It’s that “most wonderful time” once again – and if your studio is anything like mine, you’ve been eyeing that stack of Christmas song books for the last few weeks wondering when the right time to start Christmas music. Here are a few ideas for incorporating Christmas songs into your lesson time to initiate thoughtful discussion with your students.
Christmas songs are a great time to explore what it means to artistically arrange familiar melodies. There are so many great compilations of holiday music, it’s likely that there are multiple arrangements of the same song in your studio already – I like to take a student’s favorite Christmas song and have them study two or three different versions to compare and contrast each arranger’s take on a song we know really well. For more advanced or composition-minded students, this can extend into trying some arranging experiments of their own.
Introduce some new (or super old) songs to a student’s repertoire
I’m sure every teacher has Christmas songs they cringe inwardly over when a student makes their list of song requests for the holiday season. I make a deal with students who are trying to sneak in “Jingle Bells” for the third year in a row – they can play their selection if they also commit to playing a song of my choosing. For each rendition of “Santa Baby” a vocal student requests, I assign a traditional carol that most have never heard before (old English carols are my favorite). Alternately, I might spend a little more time during this part of the year on Youtube field trips; sharing songs from Benjamin Britten’s “Ceremony of Carols,” or just about any large choir rendition of “Good King Wenceslas.”
Christmas Carols are an excellent way to open a dialogue about different vocal techniques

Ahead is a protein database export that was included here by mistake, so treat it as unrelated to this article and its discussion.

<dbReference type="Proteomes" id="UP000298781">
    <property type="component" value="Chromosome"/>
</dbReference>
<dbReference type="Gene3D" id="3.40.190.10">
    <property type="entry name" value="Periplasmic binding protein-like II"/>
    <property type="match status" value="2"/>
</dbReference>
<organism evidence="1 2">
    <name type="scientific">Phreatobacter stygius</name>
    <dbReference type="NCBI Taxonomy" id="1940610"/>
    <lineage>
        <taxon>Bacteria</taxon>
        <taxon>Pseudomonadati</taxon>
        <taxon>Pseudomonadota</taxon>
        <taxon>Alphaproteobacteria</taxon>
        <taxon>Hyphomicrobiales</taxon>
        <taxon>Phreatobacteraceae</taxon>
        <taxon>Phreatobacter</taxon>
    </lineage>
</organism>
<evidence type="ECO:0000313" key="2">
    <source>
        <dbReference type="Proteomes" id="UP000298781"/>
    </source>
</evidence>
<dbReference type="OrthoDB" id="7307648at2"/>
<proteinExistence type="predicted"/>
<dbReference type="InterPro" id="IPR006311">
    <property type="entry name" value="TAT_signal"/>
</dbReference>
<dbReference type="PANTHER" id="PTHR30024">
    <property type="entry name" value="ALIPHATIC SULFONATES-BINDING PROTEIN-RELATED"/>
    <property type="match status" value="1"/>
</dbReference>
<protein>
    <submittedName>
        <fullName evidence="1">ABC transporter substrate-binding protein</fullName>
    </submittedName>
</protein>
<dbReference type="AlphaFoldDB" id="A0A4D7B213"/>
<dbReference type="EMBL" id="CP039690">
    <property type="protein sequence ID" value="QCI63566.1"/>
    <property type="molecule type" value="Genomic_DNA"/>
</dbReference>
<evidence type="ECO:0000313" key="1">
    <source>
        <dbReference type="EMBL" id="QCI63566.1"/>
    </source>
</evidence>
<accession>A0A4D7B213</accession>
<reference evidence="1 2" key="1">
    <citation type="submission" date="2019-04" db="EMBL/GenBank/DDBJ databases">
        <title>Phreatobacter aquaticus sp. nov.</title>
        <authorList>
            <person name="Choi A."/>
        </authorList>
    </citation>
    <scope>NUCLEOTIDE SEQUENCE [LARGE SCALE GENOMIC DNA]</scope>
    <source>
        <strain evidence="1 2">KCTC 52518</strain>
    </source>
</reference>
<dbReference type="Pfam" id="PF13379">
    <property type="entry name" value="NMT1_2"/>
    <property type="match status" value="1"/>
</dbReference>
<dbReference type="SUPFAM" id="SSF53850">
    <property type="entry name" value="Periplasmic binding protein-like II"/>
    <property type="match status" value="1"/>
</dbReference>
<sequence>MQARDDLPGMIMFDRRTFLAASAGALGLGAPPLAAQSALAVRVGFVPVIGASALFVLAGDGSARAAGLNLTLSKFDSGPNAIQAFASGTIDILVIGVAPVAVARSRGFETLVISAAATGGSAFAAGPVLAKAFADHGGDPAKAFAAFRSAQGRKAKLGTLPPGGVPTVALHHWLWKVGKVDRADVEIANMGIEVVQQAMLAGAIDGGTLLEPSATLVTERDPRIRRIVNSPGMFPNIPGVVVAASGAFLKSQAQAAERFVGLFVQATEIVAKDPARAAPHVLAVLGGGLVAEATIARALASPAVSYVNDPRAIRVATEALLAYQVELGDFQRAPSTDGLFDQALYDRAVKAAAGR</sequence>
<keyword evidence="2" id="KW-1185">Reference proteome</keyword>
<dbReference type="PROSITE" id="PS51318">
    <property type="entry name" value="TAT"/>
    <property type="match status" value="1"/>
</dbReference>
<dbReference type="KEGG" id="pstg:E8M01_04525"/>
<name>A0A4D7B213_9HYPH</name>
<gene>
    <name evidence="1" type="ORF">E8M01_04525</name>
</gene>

With so many different artists singing the same Christmas songs, it is a great time of year to have a discussion about the different styles of vocals that a student is hearing/imitating. I like to do this with different renditions of “O Holy Night,” specifically to discuss different artists’ approach to singing in their upper parts of their vocal range. Having a song that is already very familiar to a student means they can spend less time thinking about what the song sounds like, and more time thinking about what the artist sounds like. Additionally, the high likelihood that a student will hear multiple versions of the same song outside of lesson time means there’s a better possibility of a student thinking about vocal technique between lessons. Win-win!
Incorporate a little music history or cross-cultural studies into lesson time
Many of today’s popular Christmas songs have alternate melodies depending on the region they hail from, for example: “Away in a Manger” has three different melodies traditionally associated with it, and “O Little Town of Bethlehem” has at least two. The “Boar’s Head Carol” has some pretty interesting history dating back to medieval times. How about taking the time to learn a Christmas song in its original language? “Silent Night” in German, or “Bring a Torch” in French are good places to start.
Maybe this is a good year to delve into non-Christmas traditional songs? Many of my non-Christian students enjoy playing Christmas music anyway, but perhaps there is an opportunity for students to hear and play songs associated with this time of year from other cultures.
While I enjoy the sense of tradition that Christmas carols instill at this time of year, there is no reason for Christmas songs to become boring during the Christmas season – by looking at them from a different perspective it’s easy to see that there are a lot of opportunities to develop a more thoughtful approach to what could otherwise be a time of year when the music gets a bit repetitive from lesson to lesson.